ITV News Correspondent Robert Moore explains why the launch is so promising
The world’s most powerful telescope has been launched into space on Christmas Day.
The James Webb Space Telescope (JWST) took off from Kourou spaceport in French Guiana at 12.20pm on an Ariane 5 rocket.
Designed to answer unsolved questions about the universe, it will look further back in time than ever before to 400 million years after the Big Bang, the UK Space Agency says.
It was originally meant to leave on Christmas Eve, but a forecast of high-level winds at the spaceport forced it to be postponed.
Controllers were given a 30-minute window to launch the rocket beginning at 12.20pm, and successfully hit the beginning of the time slot.
As the rocket launched, Nasa spokesman Rob Navias said: “Lift-off, from a tropical rainforest to the edge of time itself, James Webb begins a voyage back to the birth of the universe.”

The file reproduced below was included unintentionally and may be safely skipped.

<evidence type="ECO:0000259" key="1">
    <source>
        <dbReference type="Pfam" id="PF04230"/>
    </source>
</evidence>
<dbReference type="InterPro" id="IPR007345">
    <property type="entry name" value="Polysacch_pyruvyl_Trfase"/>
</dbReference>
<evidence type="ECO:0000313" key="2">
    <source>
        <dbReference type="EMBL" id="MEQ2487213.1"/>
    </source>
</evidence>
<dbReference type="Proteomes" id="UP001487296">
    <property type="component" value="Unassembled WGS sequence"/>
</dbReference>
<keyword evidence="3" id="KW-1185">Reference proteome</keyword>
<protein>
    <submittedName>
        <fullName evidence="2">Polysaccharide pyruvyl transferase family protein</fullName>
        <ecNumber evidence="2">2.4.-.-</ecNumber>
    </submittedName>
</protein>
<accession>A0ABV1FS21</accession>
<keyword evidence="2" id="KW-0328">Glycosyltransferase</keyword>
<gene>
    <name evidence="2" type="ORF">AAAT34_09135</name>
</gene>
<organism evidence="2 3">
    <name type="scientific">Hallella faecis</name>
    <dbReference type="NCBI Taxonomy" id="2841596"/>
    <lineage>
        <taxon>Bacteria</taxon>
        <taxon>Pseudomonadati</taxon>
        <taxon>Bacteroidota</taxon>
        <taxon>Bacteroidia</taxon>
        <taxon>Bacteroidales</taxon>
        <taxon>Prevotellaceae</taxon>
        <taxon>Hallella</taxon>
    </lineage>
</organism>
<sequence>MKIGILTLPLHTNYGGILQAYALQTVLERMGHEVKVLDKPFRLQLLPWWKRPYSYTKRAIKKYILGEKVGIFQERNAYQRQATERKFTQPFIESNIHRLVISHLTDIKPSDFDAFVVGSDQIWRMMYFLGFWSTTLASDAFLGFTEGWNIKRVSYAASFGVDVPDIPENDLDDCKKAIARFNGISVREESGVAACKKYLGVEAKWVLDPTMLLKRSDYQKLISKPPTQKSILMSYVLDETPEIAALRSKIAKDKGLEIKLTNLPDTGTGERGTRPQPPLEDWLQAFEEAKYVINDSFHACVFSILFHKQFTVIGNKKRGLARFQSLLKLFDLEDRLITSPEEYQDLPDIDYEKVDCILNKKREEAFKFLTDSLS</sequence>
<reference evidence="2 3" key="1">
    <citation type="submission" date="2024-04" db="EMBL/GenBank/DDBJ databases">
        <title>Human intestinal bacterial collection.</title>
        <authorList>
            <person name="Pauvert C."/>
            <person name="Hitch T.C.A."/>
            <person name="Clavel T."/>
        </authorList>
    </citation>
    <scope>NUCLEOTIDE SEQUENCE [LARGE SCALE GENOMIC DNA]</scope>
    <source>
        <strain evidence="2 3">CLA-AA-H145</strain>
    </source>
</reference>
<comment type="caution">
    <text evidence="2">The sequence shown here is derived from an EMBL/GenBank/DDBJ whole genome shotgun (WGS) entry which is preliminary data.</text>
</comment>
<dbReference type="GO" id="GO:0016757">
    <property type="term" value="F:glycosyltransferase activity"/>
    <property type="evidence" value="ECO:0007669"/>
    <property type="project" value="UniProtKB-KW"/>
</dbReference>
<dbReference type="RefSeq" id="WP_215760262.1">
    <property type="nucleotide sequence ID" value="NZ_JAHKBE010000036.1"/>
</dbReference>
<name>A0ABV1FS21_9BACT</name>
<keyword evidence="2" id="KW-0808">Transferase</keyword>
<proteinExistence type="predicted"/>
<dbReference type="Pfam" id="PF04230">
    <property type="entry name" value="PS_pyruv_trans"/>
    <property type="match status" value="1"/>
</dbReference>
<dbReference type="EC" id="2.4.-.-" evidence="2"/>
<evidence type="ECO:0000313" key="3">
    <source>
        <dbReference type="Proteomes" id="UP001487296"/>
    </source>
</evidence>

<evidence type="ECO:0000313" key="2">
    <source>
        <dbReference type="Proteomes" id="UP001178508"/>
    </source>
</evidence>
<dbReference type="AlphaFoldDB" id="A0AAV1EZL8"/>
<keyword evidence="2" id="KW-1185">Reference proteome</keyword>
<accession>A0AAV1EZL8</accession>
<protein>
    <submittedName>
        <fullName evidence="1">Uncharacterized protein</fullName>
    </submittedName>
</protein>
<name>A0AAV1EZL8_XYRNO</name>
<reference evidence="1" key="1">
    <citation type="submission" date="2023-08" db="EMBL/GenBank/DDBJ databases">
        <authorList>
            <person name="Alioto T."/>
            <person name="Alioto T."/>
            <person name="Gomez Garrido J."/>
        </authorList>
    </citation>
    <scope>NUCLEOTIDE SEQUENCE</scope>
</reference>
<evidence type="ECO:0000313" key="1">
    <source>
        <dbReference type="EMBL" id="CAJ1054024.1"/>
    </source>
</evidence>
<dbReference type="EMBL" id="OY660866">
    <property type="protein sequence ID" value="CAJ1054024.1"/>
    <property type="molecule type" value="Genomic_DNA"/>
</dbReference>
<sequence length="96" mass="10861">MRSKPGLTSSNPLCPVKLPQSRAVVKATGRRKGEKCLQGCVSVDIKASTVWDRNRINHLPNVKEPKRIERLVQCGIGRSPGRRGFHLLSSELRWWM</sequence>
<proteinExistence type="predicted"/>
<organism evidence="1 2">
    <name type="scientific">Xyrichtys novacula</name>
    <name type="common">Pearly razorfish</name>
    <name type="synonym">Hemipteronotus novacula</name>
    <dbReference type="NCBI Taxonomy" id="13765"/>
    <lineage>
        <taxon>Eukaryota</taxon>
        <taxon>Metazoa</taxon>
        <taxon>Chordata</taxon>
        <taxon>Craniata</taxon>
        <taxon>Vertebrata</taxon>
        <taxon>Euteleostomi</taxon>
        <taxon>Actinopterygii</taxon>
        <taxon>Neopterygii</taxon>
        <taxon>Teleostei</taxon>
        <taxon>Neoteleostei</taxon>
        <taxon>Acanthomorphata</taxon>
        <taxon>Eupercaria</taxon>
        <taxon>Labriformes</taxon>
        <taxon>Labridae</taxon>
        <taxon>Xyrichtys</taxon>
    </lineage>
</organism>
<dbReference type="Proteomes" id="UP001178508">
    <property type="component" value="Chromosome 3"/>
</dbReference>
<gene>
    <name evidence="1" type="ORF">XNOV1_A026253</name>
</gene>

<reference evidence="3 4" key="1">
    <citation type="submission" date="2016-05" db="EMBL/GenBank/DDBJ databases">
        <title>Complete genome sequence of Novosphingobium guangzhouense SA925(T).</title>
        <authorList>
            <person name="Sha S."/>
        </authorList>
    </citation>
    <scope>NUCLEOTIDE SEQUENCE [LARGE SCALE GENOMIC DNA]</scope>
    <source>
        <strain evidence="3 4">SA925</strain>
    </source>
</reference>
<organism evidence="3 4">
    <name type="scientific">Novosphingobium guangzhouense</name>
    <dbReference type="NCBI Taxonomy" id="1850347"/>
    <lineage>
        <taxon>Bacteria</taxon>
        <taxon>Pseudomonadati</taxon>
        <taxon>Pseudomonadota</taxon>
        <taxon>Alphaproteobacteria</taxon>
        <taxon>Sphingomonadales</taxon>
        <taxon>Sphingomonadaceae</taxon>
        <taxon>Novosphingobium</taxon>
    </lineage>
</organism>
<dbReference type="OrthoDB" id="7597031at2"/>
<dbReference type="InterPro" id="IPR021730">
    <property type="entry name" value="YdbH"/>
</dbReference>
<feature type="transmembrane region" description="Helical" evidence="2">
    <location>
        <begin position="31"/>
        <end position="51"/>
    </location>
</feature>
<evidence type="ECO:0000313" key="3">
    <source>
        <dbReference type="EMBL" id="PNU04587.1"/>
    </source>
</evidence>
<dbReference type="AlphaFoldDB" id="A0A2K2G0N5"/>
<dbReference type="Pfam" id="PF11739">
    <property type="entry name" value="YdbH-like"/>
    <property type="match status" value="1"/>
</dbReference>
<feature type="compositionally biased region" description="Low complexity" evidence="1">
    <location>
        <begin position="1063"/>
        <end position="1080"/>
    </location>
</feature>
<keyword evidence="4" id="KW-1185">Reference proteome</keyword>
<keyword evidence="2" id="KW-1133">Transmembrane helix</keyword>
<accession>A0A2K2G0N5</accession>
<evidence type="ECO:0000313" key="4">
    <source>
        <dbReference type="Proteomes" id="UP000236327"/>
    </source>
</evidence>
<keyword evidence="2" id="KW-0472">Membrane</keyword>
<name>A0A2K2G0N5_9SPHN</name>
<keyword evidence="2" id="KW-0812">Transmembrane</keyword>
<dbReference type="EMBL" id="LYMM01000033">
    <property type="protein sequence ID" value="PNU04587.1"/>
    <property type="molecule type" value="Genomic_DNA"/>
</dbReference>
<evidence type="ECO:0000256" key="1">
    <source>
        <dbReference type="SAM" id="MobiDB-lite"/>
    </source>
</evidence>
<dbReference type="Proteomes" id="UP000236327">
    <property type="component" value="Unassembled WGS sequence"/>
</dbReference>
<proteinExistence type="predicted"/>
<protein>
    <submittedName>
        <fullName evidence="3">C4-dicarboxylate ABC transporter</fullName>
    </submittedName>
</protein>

The launch was streamed live by Nasa, with commentary in various languages.
Preparation for the project began in 1996, and construction was completed in 2016.
The launch was initially planned for earlier this month, but several setbacks including a communications issue and an incident requiring an extra round of checks on the telescope pushed the date back.
The JWST’s partners are the European Space Agency, Nasa and the Canadian Space Agency.
Scientists from Durham University are among a team of 50 researchers from around the world taking part in the Cosmos-Webb programme, which will use JWST to survey a patch of sky near the constellation Sextans.
The cosmologists will map the dark matter around galaxies with the aim of unlocking the secrets of the mysterious substance that makes up the majority of matter in the universe.